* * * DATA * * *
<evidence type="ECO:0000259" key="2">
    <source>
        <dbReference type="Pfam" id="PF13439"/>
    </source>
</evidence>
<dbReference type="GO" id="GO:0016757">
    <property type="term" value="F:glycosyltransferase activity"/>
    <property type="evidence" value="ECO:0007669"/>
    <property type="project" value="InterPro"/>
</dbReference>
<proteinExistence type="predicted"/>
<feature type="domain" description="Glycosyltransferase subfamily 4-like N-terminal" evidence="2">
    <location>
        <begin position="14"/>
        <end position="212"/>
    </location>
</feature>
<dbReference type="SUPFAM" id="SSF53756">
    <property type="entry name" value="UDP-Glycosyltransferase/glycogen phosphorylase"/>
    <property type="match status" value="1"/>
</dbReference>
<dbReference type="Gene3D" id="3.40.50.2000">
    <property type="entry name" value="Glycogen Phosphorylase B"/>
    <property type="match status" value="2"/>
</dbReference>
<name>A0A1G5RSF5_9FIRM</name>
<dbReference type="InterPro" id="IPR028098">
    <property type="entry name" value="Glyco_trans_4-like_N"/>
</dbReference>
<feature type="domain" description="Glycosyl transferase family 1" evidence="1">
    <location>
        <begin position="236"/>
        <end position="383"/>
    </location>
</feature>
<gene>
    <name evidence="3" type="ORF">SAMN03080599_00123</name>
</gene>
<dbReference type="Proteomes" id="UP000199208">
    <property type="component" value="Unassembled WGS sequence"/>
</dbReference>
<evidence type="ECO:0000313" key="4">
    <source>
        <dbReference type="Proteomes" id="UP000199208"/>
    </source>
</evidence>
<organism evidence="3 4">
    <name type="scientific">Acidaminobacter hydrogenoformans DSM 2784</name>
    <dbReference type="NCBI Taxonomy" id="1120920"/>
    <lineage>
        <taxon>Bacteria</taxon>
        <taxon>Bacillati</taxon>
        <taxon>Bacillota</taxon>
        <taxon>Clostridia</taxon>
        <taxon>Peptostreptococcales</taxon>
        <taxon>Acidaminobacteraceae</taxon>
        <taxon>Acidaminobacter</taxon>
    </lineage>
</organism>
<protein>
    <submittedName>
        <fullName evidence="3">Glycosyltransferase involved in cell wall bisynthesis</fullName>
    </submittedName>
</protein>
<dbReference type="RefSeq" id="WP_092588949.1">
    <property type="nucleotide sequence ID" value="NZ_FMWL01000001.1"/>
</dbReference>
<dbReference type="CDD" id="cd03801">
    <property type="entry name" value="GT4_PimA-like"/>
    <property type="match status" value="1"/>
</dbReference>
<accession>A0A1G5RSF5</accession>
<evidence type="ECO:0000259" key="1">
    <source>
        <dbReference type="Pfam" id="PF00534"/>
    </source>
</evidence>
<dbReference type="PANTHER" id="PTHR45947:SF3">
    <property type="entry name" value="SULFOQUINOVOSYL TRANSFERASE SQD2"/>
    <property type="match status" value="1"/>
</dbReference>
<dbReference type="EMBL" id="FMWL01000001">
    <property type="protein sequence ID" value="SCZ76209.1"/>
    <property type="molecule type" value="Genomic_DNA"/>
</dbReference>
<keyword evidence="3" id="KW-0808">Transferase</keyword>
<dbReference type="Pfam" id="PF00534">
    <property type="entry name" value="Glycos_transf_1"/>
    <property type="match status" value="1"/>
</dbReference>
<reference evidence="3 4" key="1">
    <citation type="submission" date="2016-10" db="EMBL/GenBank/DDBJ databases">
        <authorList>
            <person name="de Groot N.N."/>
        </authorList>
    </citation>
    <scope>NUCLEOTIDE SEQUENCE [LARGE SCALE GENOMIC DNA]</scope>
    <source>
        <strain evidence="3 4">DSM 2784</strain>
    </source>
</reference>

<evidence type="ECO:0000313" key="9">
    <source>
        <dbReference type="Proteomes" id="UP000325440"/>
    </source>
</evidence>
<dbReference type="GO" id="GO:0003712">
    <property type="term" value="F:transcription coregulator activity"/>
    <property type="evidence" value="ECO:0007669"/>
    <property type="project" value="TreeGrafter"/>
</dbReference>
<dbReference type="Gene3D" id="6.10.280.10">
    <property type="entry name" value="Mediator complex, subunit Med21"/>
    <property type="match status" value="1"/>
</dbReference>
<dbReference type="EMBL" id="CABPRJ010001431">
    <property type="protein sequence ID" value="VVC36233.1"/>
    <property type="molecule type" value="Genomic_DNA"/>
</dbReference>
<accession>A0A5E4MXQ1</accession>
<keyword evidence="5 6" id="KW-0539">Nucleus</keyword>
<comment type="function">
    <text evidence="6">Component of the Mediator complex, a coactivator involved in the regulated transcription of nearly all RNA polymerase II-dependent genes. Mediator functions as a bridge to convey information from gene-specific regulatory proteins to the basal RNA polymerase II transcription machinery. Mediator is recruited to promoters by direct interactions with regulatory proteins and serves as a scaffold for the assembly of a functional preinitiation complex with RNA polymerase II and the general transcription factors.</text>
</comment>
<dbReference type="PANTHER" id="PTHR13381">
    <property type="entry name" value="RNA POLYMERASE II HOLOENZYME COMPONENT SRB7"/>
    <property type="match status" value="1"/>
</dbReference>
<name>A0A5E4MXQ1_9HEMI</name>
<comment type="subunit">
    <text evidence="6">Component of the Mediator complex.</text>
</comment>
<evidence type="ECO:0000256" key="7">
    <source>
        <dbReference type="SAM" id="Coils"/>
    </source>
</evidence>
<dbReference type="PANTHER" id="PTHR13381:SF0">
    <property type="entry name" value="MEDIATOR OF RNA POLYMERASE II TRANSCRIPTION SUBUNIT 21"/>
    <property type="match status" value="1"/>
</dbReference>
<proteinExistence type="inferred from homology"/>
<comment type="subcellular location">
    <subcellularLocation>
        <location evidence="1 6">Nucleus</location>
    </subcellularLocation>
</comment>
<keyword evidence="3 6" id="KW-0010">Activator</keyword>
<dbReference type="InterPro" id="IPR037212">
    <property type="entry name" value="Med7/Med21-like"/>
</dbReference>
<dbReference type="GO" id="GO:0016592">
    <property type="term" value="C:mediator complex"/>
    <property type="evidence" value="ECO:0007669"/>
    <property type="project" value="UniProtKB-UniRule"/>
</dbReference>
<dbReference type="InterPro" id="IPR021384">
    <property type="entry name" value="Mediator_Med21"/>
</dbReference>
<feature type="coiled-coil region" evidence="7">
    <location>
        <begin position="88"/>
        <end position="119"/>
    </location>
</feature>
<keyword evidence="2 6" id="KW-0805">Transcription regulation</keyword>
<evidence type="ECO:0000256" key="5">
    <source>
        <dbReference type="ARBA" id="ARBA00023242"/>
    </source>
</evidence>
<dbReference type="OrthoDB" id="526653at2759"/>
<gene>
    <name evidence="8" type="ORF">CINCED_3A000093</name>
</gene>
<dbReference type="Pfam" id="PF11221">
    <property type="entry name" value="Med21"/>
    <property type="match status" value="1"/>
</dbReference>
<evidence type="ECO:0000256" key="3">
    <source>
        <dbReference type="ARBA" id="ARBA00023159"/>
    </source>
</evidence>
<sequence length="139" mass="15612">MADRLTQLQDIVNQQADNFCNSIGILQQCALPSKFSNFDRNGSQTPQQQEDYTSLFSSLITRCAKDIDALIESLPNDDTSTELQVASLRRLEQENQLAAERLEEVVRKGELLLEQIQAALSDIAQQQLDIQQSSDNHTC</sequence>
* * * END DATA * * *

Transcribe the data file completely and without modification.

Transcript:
<evidence type="ECO:0000259" key="2">
    <source>
        <dbReference type="Pfam" id="PF13439"/>
    </source>
</evidence>
<dbReference type="GO" id="GO:0016757">
    <property type="term" value="F:glycosyltransferase activity"/>
    <property type="evidence" value="ECO:0007669"/>
    <property type="project" value="InterPro"/>
</dbReference>
<proteinExistence type="predicted"/>
<feature type="domain" description="Glycosyltransferase subfamily 4-like N-terminal" evidence="2">
    <location>
        <begin position="14"/>
        <end position="212"/>
    </location>
</feature>
<dbReference type="SUPFAM" id="SSF53756">
    <property type="entry name" value="UDP-Glycosyltransferase/glycogen phosphorylase"/>
    <property type="match status" value="1"/>
</dbReference>
<dbReference type="Gene3D" id="3.40.50.2000">
    <property type="entry name" value="Glycogen Phosphorylase B"/>
    <property type="match status" value="2"/>
</dbReference>
<name>A0A1G5RSF5_9FIRM</name>
<dbReference type="InterPro" id="IPR028098">
    <property type="entry name" value="Glyco_trans_4-like_N"/>
</dbReference>
<feature type="domain" description="Glycosyl transferase family 1" evidence="1">
    <location>
        <begin position="236"/>
        <end position="383"/>
    </location>
</feature>
<gene>
    <name evidence="3" type="ORF">SAMN03080599_00123</name>
</gene>
<dbReference type="Proteomes" id="UP000199208">
    <property type="component" value="Unassembled WGS sequence"/>
</dbReference>
<evidence type="ECO:0000313" key="4">
    <source>
        <dbReference type="Proteomes" id="UP000199208"/>
    </source>
</evidence>
<organism evidence="3 4">
    <name type="scientific">Acidaminobacter hydrogenoformans DSM 2784</name>
    <dbReference type="NCBI Taxonomy" id="1120920"/>
    <lineage>
        <taxon>Bacteria</taxon>
        <taxon>Bacillati</taxon>
        <taxon>Bacillota</taxon>
        <taxon>Clostridia</taxon>
        <taxon>Peptostreptococcales</taxon>
        <taxon>Acidaminobacteraceae</taxon>
        <taxon>Acidaminobacter</taxon>
    </lineage>
</organism>
<protein>
    <submittedName>
        <fullName evidence="3">Glycosyltransferase involved in cell wall bisynthesis</fullName>
    </submittedName>
</protein>
<dbReference type="RefSeq" id="WP_092588949.1">
    <property type="nucleotide sequence ID" value="NZ_FMWL01000001.1"/>
</dbReference>
<dbReference type="CDD" id="cd03801">
    <property type="entry name" value="GT4_PimA-like"/>
    <property type="match status" value="1"/>
</dbReference>
<accession>A0A1G5RSF5</accession>
<evidence type="ECO:0000259" key="1">
    <source>
        <dbReference type="Pfam" id="PF00534"/>
    </source>
</evidence>
<dbReference type="PANTHER" id="PTHR45947:SF3">
    <property type="entry name" value="SULFOQUINOVOSYL TRANSFERASE SQD2"/>
    <property type="match status" value="1"/>
</dbReference>
<dbReference type="EMBL" id="FMWL01000001">
    <property type="protein sequence ID" value="SCZ76209.1"/>
    <property type="molecule type" value="Genomic_DNA"/>
</dbReference>
<keyword evidence="3" id="KW-0808">Transferase</keyword>
<dbReference type="Pfam" id="PF00534">
    <property type="entry name" value="Glycos_transf_1"/>
    <property type="match status" value="1"/>
</dbReference>
<reference evidence="3 4" key="1">
    <citation type="submission" date="2016-10" db="EMBL/GenBank/DDBJ databases">
        <authorList>
            <person name="de Groot N.N."/>
        </authorList>
    </citation>
    <scope>NUCLEOTIDE SEQUENCE [LARGE SCALE GENOMIC DNA]</scope>
    <source>
        <strain evidence="3 4">DSM 2784</strain>
    </source>
</reference>

<evidence type="ECO:0000313" key="9">
    <source>
        <dbReference type="Proteomes" id="UP000325440"/>
    </source>
</evidence>
<dbReference type="GO" id="GO:0003712">
    <property type="term" value="F:transcription coregulator activity"/>
    <property type="evidence" value="ECO:0007669"/>
    <property type="project" value="TreeGrafter"/>
</dbReference>
<dbReference type="Gene3D" id="6.10.280.10">
    <property type="entry name" value="Mediator complex, subunit Med21"/>
    <property type="match status" value="1"/>
</dbReference>
<dbReference type="EMBL" id="CABPRJ010001431">
    <property type="protein sequence ID" value="VVC36233.1"/>
    <property type="molecule type" value="Genomic_DNA"/>
</dbReference>
<accession>A0A5E4MXQ1</accession>
<keyword evidence="5 6" id="KW-0539">Nucleus</keyword>
<comment type="function">
    <text evidence="6">Component of the Mediator complex, a coactivator involved in the regulated transcription of nearly all RNA polymerase II-dependent genes. Mediator functions as a bridge to convey information from gene-specific regulatory proteins to the basal RNA polymerase II transcription machinery. Mediator is recruited to promoters by direct interactions with regulatory proteins and serves as a scaffold for the assembly of a functional preinitiation complex with RNA polymerase II and the general transcription factors.</text>
</comment>
<dbReference type="PANTHER" id="PTHR13381">
    <property type="entry name" value="RNA POLYMERASE II HOLOENZYME COMPONENT SRB7"/>
    <property type="match status" value="1"/>
</dbReference>
<name>A0A5E4MXQ1_9HEMI</name>
<comment type="subunit">
    <text evidence="6">Component of the Mediator complex.</text>
</comment>
<evidence type="ECO:0000256" key="7">
    <source>
        <dbReference type="SAM" id="Coils"/>
    </source>
</evidence>
<dbReference type="PANTHER" id="PTHR13381:SF0">
    <property type="entry name" value="MEDIATOR OF RNA POLYMERASE II TRANSCRIPTION SUBUNIT 21"/>
    <property type="match status" value="1"/>
</dbReference>
<proteinExistence type="inferred from homology"/>
<comment type="subcellular location">
    <subcellularLocation>
        <location evidence="1 6">Nucleus</location>
    </subcellularLocation>
</comment>
<keyword evidence="3 6" id="KW-0010">Activator</keyword>
<dbReference type="InterPro" id="IPR037212">
    <property type="entry name" value="Med7/Med21-like"/>
</dbReference>
<dbReference type="GO" id="GO:0016592">
    <property type="term" value="C:mediator complex"/>
    <property type="evidence" value="ECO:0007669"/>
    <property type="project" value="UniProtKB-UniRule"/>
</dbReference>
<dbReference type="InterPro" id="IPR021384">
    <property type="entry name" value="Mediator_Med21"/>
</dbReference>
<feature type="coiled-coil region" evidence="7">
    <location>
        <begin position="88"/>
        <end position="119"/>
    </location>
</feature>
<keyword evidence="2 6" id="KW-0805">Transcription regulation</keyword>
<evidence type="ECO:0000256" key="5">
    <source>
        <dbReference type="ARBA" id="ARBA00023242"/>
    </source>
</evidence>
<dbReference type="OrthoDB" id="526653at2759"/>
<gene>
    <name evidence="8" type="ORF">CINCED_3A000093</name>
</gene>
<dbReference type="Pfam" id="PF11221">
    <property type="entry name" value="Med21"/>
    <property type="match status" value="1"/>
</dbReference>
<evidence type="ECO:0000256" key="3">
    <source>
        <dbReference type="ARBA" id="ARBA00023159"/>
    </source>
</evidence>
<sequence length="139" mass="15612">MADRLTQLQDIVNQQADNFCNSIGILQQCALPSKFSNFDRNGSQTPQQQEDYTSLFSSLITRCAKDIDALIESLPNDDTSTELQVASLRRLEQENQLAAERLEEVVRKGELLLEQIQAALSDIAQQQLDIQQSSDNHTC</sequence>